Washington businesses get $692K in USDA food production research grants



(The Center Square) – Can increasing juvenile survival of lota lota, mixing ground-and-defatted raspberry seeds in bread, and cross-breeding Pacific oysters increase food security and economic growth in the United States?

The U.S. Department of Agriculture is willing to spend money to find out.

Last week, the USDA announced funding for three private companies in Washington state to research those topics. The recipients and their grant amounts are Evergreen Aquatics of La Center ($175,000); Nutraberry of Bothell ($350,000 grant with $175,000 awarded this year); and Pacific Hybreed Inc. of Bainbridge Island ($167,000).

The trio were among 76 small businesses across the nation to share in $12.5 million in funding from USDA’s Small Business Innovation Research and Small Business Technology Transfer programs. The grants are public-private partnerships with the National Institute of Food and Agriculture that aim to “transfer technology to the marketplace” while supporting research in conserving natural resources, boosting plant and animal production, and developing bio-based products.

“Small businesses play a key role in driving innovation in the food and agriculture sectors,” said institute director Dr. Manjit K. Misra in an Aug. 23 news release. “By partnering with research institutions, these small businesses are bridging an important gap between where science is conducted and how it is made available to the public.”

Here’s a summary of research proposals for the three Washington-based businesses:


Evergreen Aquatics is developing methods and protocols to establish burbot as a new commercial aquaculture species in the U.S.

Also known as freshwater cod, lota lota (the scientific name), or “poor man’s lobster,” the fish are considered a “novel candidate” for such ventures. The challenge, say officials, is that burbot have a relatively high mortality rate in the early stages of life after spawning in cold waters. If they survive, burbot later grow well in captivity and their fillets and roe are “highly regarded for human consumption.” As adults, burbot can grow to 12 to 47 inches in length and range from 2 to 26 pounds. They are aggressive predators in the wild.

Research is planned by Evergreen Aquatics and the University of Idaho using larval and juvenile burbot to see if survival and “reliable” production in hatchery settings can be enhanced through egg fertilization methods, water quality conditions, and development of a vaccine against bacterial pathogens which harm the young fish.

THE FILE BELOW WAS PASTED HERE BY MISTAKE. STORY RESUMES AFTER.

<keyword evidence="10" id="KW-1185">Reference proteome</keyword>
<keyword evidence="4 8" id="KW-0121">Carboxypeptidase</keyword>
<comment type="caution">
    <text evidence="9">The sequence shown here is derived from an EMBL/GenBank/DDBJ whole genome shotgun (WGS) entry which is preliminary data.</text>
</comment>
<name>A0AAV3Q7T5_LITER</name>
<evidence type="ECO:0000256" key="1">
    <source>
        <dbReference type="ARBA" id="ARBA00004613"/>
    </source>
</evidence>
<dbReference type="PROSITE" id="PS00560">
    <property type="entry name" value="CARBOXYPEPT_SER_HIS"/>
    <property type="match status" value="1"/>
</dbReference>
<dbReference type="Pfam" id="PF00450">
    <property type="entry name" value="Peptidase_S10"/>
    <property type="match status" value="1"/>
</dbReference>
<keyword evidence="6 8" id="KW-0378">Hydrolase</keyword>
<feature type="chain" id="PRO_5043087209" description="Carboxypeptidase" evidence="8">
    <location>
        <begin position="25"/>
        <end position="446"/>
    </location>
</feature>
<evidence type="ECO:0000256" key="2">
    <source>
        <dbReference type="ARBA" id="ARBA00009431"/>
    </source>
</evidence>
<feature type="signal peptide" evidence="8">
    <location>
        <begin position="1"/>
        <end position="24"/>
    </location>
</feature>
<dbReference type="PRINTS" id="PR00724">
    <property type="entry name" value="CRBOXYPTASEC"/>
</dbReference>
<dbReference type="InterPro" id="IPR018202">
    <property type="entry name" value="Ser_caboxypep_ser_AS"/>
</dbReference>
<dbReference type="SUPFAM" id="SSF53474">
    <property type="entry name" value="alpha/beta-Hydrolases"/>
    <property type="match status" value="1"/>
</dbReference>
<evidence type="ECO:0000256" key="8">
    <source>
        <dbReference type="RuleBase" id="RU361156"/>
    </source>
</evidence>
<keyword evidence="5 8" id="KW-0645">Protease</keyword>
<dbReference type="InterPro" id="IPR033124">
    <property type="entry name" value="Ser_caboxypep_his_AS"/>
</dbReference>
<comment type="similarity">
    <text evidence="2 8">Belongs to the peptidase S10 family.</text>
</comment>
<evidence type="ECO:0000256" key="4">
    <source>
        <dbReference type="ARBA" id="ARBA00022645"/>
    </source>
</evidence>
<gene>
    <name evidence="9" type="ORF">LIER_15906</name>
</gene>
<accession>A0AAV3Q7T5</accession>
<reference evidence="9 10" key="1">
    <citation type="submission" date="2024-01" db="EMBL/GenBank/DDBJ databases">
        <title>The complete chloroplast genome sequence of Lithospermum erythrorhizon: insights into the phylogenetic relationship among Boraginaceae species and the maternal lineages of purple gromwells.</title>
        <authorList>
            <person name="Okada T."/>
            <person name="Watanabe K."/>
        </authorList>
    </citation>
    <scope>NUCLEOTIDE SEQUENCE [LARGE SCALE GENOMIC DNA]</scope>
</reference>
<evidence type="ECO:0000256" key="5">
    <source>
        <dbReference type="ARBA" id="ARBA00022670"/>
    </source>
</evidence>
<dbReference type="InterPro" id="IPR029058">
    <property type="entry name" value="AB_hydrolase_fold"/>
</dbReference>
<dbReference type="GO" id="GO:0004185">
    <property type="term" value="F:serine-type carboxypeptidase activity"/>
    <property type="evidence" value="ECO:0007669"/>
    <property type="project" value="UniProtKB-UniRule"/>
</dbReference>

If achieved, burbot hold future promise as a commercial species for “aquaculture expansion that will contribute to increased food security and economic growth in the U.S.,” the USDA said in a summary.


Nutraberry, was awarded USDA funding to study the nutritional benefits of micronized, de-fatted raspberry seed powders.

Researchers say raspberry seeds are rich in fiber and phytochemicals – part of a plant’s immune system – which can also provide health benefits to humans, such as addressing obesity-related chronic diseases. The seeds are a food waste from processing raspberry juice and purees used in such products as yogurts, energy bars and other beverages.

According to the USDA, testing plans call for grinding and mixing defatted raspberry seeds into five refined grain and whole wheat breads to see if they boost “beneficial gut microbes” in humans.

The research will be conducted in Spokane at Washington State University’s “Nutrition and Gut Microbiome” lab. Initially, tests will be performed through a “model digestion and absorption process.” Later, test breads will be combined with human feces and fermented in an anaerobic chamber for nutrient analysis. Recipes for the test breads will be developed by WSU’s Bread Lab.

Using the raspberry seeds in other products would reduce food waste while providing “an inexpensive, healthy, and pleasant-tasting food ingredient,” says the USDA.


Pacific Hybreed Inc. received its small business grant to conduct field-performance evaluation of hybrid, cross-bred Pacific oysters.

Oyster farming has provided significant economic and social value in coastal communities for generations. According to USDA, farmed oysters require minimal energy and feed, filter large amounts of water, and remove carbon and nutrients from the sea at harvest. But the department says growers are facing “increasingly urgent threats” from environmental stresses, including those linked to climate change, which could lead to big reductions in shellfish yields in future years.

The USDA says “within-species” cross-breeding has provided “massive improvements” to yields for corn and other land crops. Now, the department wants to see if hybrid breeding can similarly boost aquaculture production of the Pacific oyster, the largest shellfish crop on the West Coast from California to Alaska.

The research project will examine different genetic lines from “pair-mated, wild-type families” in multiple locations with varying geographies and ocean conditions. If results are positive, the breeding program “could be made substantially more efficient,” the summary states.

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